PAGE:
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Rated: E · Article · Family · #2181479
A Synopsis For My Younger Family Members (Details to be found elsewehere)
         My main conclusion after years of limited research is that we are primarily, if not all, western European. I say limited research because I have not traveled overseas and met with language experts to read foreign documents. I have stalked cemeteries, searched marriage records, birth records, and death certificates. I have poured over censuses and last wills and testaments, even some court cases over land and inheritances. I have visited the local historical society, and had books loaned from other libraries to our library, to read what has been published about our ancestors. I found Civil War records in the Library of Congress. And I have used a great deal of other people's research, who have traveled and interviewed others.

         I've heard rumors of Indian blood from both my parents sides, but have not been able to substantiate them. On Dad's mother's side, there were three elderly people who claimed in the 1980's that they personally knew the Indian woman (she'd have been born in the 1800's), and they were willing to testify to the researcher, who was also a notary, but he became ill and died before he could complete this action. They're all gone by the time I started to pursue geneology. I only knew of it because he was working with my grandmother to obtain data.

         On Mom's side, there was a whole story involving a blacksmith (like Quint Asper on 'Gunsmoke'). All the details check out except that the Indian heritage. In both cases, the person in question had a wedding certificate, but the mother's name was blank. In Virginia, if the court clerk, always men in the 1800's, didn't approve of one of the parents, he left the name off. So there is a remote possibility in both cases, but it can't be proved with this time lapse.

         On the Marshall side, the only thing I can find beyond American soil is English. The Wright's, with the exception of possible Indian, may have some Welsh, but is mostly English or unknown. These lines have not been researched well or recorded. One exception is the claim to Christopher Newport, of Newport News. I don't have much American history on these families, other than names in the census.There are no stories before the 1900's.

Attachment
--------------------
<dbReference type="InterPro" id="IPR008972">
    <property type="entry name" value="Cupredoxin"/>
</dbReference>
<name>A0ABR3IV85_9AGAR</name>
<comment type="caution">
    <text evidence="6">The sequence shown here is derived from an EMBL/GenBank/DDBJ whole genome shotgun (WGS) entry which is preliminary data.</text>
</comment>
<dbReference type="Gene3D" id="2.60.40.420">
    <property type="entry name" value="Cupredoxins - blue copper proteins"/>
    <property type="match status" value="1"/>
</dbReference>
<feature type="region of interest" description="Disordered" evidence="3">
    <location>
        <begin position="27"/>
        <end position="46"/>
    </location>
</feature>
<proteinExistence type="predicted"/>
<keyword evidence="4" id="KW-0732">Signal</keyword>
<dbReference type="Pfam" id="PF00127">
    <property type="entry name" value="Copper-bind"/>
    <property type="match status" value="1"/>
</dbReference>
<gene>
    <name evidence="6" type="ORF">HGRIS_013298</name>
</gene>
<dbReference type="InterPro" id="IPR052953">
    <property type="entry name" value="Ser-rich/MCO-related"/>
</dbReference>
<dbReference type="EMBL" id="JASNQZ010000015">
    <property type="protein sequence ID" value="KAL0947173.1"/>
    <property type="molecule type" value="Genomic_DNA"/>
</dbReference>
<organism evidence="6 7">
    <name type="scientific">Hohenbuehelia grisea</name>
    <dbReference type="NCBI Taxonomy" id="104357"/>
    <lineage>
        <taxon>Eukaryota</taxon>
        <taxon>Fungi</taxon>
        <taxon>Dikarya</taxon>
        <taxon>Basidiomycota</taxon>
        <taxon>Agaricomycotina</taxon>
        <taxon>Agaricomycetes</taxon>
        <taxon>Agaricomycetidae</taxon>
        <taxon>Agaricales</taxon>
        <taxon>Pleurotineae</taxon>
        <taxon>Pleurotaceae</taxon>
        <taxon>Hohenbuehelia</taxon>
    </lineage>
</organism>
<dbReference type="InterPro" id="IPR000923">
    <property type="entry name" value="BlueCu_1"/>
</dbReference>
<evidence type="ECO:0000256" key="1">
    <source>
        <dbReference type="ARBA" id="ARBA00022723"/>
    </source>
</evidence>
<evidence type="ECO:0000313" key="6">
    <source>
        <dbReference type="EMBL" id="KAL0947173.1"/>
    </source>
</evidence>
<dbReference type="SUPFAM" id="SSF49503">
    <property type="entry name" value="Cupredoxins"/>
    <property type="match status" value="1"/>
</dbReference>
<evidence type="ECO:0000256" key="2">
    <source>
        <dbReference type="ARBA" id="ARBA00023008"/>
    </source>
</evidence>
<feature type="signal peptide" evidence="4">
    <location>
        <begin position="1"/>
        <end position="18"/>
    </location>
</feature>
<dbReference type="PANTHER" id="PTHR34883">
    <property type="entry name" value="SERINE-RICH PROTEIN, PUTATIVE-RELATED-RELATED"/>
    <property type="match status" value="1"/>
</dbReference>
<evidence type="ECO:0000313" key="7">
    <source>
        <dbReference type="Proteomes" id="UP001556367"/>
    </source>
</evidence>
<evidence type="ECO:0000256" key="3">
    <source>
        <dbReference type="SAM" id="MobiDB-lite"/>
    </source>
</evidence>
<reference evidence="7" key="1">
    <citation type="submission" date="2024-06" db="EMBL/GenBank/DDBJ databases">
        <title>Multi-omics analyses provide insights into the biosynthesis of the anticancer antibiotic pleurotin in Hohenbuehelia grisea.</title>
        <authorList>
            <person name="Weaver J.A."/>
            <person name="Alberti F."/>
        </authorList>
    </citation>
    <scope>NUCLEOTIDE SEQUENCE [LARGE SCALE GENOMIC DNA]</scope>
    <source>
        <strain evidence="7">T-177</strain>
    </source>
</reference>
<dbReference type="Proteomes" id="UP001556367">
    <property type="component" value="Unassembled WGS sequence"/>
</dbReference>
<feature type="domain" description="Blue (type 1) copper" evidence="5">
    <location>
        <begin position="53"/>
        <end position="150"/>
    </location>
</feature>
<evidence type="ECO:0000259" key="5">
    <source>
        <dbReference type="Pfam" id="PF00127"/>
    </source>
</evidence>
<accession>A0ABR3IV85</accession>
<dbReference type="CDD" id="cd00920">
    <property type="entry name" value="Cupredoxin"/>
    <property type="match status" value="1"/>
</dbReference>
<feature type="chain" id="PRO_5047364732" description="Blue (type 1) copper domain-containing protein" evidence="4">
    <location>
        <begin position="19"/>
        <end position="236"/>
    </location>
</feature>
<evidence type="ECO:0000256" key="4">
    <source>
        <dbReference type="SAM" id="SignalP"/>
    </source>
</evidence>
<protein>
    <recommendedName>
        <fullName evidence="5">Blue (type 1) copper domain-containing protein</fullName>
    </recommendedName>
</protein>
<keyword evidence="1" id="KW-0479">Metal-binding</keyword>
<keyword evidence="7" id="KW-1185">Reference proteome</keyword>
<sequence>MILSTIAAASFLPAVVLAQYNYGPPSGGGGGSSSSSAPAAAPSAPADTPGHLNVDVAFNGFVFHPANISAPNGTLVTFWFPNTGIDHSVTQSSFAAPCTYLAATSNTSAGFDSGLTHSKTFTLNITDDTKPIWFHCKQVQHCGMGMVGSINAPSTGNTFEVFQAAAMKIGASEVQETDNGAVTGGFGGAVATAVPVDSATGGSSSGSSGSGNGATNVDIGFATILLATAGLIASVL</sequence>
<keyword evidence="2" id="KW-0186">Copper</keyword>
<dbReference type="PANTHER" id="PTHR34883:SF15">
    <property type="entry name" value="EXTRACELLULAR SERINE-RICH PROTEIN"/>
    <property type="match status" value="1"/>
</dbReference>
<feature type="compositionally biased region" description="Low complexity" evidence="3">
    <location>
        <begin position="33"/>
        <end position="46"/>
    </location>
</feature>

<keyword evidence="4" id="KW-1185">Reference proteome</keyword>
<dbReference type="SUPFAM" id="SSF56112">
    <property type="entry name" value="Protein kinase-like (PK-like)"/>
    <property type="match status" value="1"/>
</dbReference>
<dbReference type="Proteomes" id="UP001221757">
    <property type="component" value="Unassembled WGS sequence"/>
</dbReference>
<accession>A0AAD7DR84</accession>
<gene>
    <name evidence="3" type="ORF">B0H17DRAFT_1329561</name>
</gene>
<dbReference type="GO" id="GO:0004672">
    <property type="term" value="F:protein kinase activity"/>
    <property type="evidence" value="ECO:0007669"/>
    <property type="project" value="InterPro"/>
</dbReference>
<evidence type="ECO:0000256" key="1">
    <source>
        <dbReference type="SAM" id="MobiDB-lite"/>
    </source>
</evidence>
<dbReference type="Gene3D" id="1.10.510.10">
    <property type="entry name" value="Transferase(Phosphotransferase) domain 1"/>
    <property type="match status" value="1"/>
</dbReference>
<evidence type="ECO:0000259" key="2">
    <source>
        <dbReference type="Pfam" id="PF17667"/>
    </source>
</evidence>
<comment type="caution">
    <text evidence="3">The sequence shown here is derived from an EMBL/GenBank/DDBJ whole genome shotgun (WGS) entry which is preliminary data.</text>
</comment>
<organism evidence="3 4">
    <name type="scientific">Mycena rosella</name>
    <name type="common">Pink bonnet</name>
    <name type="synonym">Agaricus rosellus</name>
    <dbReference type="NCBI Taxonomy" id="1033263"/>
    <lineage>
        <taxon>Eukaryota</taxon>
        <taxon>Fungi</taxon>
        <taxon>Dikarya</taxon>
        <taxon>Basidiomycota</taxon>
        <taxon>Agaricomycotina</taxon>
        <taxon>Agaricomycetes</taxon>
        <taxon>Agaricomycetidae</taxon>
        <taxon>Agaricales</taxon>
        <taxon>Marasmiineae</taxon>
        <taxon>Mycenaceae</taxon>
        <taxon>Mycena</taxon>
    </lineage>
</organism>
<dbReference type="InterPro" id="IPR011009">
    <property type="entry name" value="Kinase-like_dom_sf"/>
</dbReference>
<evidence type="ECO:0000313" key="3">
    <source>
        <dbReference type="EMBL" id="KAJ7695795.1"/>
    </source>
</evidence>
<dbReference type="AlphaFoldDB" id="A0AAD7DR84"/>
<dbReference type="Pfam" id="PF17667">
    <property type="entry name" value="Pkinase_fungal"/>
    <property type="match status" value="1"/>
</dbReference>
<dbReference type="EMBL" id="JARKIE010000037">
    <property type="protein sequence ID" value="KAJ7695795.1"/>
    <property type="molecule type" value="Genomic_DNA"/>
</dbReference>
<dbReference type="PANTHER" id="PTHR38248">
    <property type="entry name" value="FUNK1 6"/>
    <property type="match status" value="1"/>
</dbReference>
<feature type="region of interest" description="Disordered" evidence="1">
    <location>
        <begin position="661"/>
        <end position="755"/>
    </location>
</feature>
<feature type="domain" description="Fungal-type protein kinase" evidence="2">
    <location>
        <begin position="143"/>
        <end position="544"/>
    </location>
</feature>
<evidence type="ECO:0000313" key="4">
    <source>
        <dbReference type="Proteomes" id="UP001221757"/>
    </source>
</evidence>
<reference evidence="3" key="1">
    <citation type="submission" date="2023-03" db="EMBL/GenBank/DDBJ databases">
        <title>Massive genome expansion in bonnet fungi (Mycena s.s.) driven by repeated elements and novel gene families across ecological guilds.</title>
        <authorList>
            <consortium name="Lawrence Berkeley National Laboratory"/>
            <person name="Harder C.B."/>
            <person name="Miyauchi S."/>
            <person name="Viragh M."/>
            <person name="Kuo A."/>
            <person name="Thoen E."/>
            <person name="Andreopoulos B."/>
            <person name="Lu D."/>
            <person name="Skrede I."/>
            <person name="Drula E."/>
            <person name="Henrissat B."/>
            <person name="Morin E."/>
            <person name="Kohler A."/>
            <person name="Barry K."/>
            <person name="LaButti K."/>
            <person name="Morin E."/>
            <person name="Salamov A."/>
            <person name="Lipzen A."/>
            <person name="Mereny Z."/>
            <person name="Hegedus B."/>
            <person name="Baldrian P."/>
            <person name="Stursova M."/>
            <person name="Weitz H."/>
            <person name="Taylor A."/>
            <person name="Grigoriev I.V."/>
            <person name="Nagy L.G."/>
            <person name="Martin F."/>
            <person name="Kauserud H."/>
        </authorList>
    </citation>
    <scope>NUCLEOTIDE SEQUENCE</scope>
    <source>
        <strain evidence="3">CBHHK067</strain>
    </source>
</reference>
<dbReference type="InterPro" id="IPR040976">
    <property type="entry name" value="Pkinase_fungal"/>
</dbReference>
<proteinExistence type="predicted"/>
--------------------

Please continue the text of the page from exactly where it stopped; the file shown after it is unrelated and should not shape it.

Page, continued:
On Dad's side, there is much to tell. The Smith's were mostly Scottish or English. One of the family trees can go back to before 1000 AD. There are two Scottish kings, father and son, both short terms. MacBeth was a cousin to an ancestor. An English king was a cousin to a Scottish ancestor, way back. The Smith tree was in Virginia by 1700, but I can't find anything earlier or how they got there. Stories worth telling start to show up prior to the Civil War, and then get dull again after World War I.

         I have been more successful getting background on Dad's mother's side. She was mostly of German and French descent. There is a lot of data that goes back to the 900's in the Channel Islands. We had ancestors from both Guernsey and Jersey. One family tree is Sweedish, one is Swiss, one is Bavarian. David the Immigrant was English. His daughter, Sarah the Immigrant, may be English, the daughter of his "lady" wife, or Irish, if she is the daughter of his Irish mistress. (Why did he immigrate without his wife? Maybe for the welfare of his illigitimate daughter?) I do have some sail dates and stories of some of these families. These stories will make you feel like rebel blood is flowing through your veins.


         Dad's mother was fifth cousins with Ike Eisenhower, through his mother's side, Ida Stover. Patrick Henry ("Give me liberty of give me death") was a nephew of a direct ancestor. A General Clapsaddle was in the family tree and would have been well known about 100 years ago. We even have a Wild West story of a card playing drunk who shot a cheater in Oregon. There were a lot of ministers in the family over the last few centuries. We have a lot of poor dirt famers and a few craftsmen in the tree.

         
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